There seems to be a misunderstanding as to why the rampant and systemic foreclosure fraud is so dangerous to American system of property rights and contract law. Some of this is being done by people who are naked corporatists (i.e., the WSJ Editorial Board) excusing horrific conduct by the banks. Others are excusing endemic property right destruction out of genuine ignorance.

This morning, I want to explain exactly why this RE fraud is so dangerous, and explain the significance of the rights that are currently being trampled. I also want to demonstrate that the only way the nation could have the quantity and magnitude of errors we see is by willful, systemic fraud.

Perhaps this commentary will allow for a more intelligent debate of this issue, and focus on what can be done to fix the problems, rather than the blind parroting of talking points.

~~~

The process of purchasing a home in America culminates with an event called “the Closing.” It is an hour plus long contract signing that ensures the buyer is legitimately taking title, possession and legal ownership of a unique parcel of land and any structures upon it. The process gives any buyer specific rights to that property that cannot be abrogated under the laws of the United States.

At the closing, buyers sign and initial numerous documents. The goal is to accomplish the following:

1) Papers are signed that will be filed with the County Clerk (or appropriate officer) along with recording fees, for the official transfer of title from the prior owner to the new owner. The enabling purchase loan (i.e., mortgage note) is also filed with the Clerk.

2) The buyer receives title (ownership) of the land;

3) The mortgage lender establishes a new interest in that property contingent upon their mortgage note;

4) All other claims, liens, tax obligations and prior mortgages, home equity lines or second notes are satisfied and extinguished before title passes to the new owner.

5) Third party claims of any interest in that property superior to the buyer are eliminated;

6) Title Insurance is purchased and issued so the buyer has a recourse in case of defects in ownership occurs.

Every step of the process is designed to protect the property rights of all parties. The result is more than a mere transaction selling property from one party to another; rather, this has created a system where ownership interests are clearly defined; where title history can be reviewed going back decades and centuries. There is a certainty to the purchasers of this property against all future claims.

Everything about this process has been created to make sure the transfer goes off perfectly. In a nation of laws, contract and property rights, there is no room for errors. Indeed, even small technical flaws can be repaired via a process called “perfecting title.”

As we noted previously, esteemed economists such as Hernando de Soto have identified that the respect for title, proper documentation, contract law and private property rights are the underlying reason capitalism works in Western nations, but seems to flounder elsewhere.

We cannot have free market capitalism without this process. So what does it mean if banks have been systemically, fraudulently and illegally undermining this process?

~~~

The closing process described above took place with all parties participating voluntarily. The buyer wants the house, the seller wants the transaction, the financing bank wants to make the mortgage loan.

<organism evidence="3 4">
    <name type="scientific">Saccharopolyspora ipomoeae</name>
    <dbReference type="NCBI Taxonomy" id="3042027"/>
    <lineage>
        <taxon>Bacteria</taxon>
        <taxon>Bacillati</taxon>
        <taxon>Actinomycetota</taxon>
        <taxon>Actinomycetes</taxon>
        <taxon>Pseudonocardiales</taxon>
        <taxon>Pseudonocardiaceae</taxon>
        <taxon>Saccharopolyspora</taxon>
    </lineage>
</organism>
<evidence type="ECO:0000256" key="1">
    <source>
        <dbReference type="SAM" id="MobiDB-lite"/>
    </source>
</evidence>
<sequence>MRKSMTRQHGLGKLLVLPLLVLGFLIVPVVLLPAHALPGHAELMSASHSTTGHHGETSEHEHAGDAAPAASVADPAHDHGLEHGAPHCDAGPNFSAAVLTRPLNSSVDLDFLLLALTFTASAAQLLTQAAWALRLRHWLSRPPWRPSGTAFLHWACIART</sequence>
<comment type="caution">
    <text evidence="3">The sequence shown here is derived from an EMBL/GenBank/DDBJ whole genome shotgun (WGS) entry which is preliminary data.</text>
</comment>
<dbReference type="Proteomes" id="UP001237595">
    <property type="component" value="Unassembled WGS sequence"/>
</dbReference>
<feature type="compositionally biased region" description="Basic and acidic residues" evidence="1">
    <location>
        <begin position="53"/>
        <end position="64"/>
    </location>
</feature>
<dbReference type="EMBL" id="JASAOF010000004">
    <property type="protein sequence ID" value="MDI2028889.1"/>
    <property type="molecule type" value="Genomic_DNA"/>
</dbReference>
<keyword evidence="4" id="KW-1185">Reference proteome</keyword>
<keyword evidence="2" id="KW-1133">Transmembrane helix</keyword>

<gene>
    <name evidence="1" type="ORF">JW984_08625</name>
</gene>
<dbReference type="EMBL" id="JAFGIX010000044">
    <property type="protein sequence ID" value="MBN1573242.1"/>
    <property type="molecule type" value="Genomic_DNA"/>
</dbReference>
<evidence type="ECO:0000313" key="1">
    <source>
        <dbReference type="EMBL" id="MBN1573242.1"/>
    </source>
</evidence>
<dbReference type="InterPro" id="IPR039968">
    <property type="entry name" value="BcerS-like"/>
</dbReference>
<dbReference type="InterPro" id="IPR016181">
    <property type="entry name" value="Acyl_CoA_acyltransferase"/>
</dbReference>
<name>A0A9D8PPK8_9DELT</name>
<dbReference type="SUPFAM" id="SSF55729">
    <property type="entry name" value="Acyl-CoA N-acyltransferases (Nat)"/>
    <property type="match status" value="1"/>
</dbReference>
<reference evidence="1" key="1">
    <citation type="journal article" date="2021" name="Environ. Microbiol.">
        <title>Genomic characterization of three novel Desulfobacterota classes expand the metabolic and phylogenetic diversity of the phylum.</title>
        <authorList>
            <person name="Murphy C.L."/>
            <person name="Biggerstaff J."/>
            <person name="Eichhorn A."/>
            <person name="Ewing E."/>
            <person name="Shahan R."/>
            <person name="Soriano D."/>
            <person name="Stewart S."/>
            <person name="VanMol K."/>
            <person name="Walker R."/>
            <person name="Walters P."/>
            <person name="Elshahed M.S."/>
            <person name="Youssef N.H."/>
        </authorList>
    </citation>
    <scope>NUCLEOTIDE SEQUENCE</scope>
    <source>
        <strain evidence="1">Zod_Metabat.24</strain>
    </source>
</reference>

What happens during a proper foreclosure? The prior closing is essentially reversed, only its done involuntarily. The process requires another RE closing, only this time, the Note holder is exercising their right to repossess the house if the borrower has failed to uphold the terms of the mortgage note. It typically states that if a borrower fails to make the requisite payments, they become delinquent. After an extended period of delinquency, they go into default. That allows the note holder to exercise their rights to foreclose on the property, and take title and possession.

The same care and attention to detail that occurred during the initial closing must also occur in the foreclosure process. All of the steps noted in our initial closing must occur here also. But since it is an involuntary process for the (soon-to-be former) property owner, extra care must be taken to make sure that property rights are being maintained and respected. The entire process is, if anything, is even more rigorous.

The law does not tolerate any errors in this process. What does the foreclosure process legally require? It varies by state and mortgage note, but the following is a good outline:

1) Notice of Delinquency is sent to a borrower who has fallen behind his payment schedule;

2) Notice of Default is sent to a delinquent borrower who has missed the requisite number of mortgage payments;

3) Notice of Foreclosure is sent to the defaulted borrower, and the process begins;

4) Affadavit by the bank’s representative are signed attesting to: Ownership of the note, who the borrower is, the property in question, the date of last mortgage payment, amount of delinquency, tax escrow owed, other payments (such as homeowners insurance);

5) Notarized documents: A Notary Public affirms that the affidavit was actually signed by the signatory, and this allows it to be entered into the court as documentary evidence;

6A) Notice of Pendency (Lis Pendens) is filed with the County Clerk putting the world on notice as to the foreclosure action;

6B) Summons and Complaint are prepared by bank attorneys, who further verify the specific information attested to by the bank executives. The attorneys then file the Complaint, commencing the Foreclosure Action;.

7) Service of Process is filed, either hand delivered to the home owner, or nailed to the door of the home;

8) Referee is Appointed to review and process the case; calculate the amount owed, and report back to the Court; The Referees report is also notarized;

9) Judgment of Foreclosure is moved for by Note holder;